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Household cleaning products linked with cancer

Thursday 22 July 2010 00:00 BST
(Mike Flippo)

A study released July 20 found a possible link between breast cancer and the use of household cleaning products which contain carcinogenic substances such as methylene chloride.

A study published July 20 by online journal Environmental Health, suggests that cleaning product use contributes to an increased risk of breast cancer.

The study included 787 women from Cape Cod, Massachusetts in the US who had been diagnosed with breast cancer between 1988 and 1995, and a further 721 control subjects.

The report found that the association between breast cancer, combined cleaning products and combined air freshener products doubled between the highest and lowest quartile of self-reported household product use; e.g., a large number of participants who used the most amount of cleaning products believed that such products were linked with cancer. The association between cleaning products and breast cancer was highest amongst participants who believed that pollutants contribute ‘a lot' to the risk of breast cancer. However, according to the report little association was made between pesticide use and breast cancer.

Though the study states that cleaning product use contributes to increased breast cancer risk, it also notes the difficulty of retrospective surveys in distinguishing between valid associations and recall bias.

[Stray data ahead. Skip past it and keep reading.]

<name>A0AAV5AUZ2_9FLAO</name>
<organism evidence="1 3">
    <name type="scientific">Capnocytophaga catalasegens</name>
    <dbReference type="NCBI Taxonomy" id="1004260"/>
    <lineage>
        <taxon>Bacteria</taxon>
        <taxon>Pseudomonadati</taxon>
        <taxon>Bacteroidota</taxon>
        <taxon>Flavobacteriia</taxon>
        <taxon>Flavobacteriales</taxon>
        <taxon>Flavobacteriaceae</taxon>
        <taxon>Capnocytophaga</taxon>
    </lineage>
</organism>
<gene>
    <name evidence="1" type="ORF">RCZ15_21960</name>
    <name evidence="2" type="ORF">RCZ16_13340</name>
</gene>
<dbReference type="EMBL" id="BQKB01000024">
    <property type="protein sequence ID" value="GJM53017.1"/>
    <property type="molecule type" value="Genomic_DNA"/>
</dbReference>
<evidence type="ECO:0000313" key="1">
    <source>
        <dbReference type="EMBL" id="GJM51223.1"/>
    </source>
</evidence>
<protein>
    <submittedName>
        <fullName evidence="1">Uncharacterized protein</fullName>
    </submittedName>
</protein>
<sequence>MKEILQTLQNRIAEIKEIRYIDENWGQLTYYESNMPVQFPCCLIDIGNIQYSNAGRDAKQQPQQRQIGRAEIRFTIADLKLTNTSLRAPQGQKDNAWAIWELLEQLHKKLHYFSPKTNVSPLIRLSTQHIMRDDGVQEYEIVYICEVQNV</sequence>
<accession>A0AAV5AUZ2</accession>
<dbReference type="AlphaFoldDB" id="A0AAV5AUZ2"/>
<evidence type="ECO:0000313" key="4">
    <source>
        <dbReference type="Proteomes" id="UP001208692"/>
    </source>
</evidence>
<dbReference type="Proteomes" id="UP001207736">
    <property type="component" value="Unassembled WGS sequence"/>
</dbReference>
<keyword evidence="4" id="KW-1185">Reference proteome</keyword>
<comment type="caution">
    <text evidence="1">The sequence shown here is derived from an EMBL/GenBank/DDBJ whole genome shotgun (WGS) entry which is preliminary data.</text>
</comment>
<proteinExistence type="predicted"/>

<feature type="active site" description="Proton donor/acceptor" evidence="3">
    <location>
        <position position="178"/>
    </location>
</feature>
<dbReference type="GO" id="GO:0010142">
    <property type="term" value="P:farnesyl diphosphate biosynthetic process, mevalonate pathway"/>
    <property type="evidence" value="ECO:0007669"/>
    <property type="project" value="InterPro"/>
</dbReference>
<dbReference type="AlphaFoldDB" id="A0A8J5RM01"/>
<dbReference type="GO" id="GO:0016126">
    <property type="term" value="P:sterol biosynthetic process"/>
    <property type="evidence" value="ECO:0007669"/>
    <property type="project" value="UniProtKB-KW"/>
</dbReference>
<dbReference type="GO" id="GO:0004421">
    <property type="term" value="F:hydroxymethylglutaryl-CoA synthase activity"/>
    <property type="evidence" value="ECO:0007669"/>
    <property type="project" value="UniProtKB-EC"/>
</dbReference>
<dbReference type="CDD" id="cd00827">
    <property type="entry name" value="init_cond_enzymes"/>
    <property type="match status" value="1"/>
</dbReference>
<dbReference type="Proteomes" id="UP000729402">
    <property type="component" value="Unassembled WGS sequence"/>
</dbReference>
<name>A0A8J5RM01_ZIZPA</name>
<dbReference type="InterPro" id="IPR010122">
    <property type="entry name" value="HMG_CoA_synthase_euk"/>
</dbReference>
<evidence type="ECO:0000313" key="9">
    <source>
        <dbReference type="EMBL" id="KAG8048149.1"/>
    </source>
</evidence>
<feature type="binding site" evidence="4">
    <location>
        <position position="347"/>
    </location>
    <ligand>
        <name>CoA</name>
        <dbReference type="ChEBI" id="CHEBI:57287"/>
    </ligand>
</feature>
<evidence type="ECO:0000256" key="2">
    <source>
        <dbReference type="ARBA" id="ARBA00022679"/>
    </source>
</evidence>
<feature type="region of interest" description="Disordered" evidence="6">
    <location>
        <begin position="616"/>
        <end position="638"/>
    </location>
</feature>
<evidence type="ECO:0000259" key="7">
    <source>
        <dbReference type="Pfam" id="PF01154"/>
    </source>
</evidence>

Household cleaners are of interest to cancer researchers as a number of them contain ingredients which cause cancer in animal mammary glands, such as nitrobenzene found in soaps and methylene chloride which is found in fabric cleaners.

A number of ‘greener' cleaning products are manufactured by companies such as Eco-Clean and Bentley Organic amongst others, cleaning products such as these contain few (if any) toxic substances. For completely toxin-free and natural cleaning products, websites such as World Watch advocate making solutions out of common household items such as vinegar.

Both the websites for the European Commission and the United States Environmental Protection Agency contain information about ingredients legally found in household cleaners.

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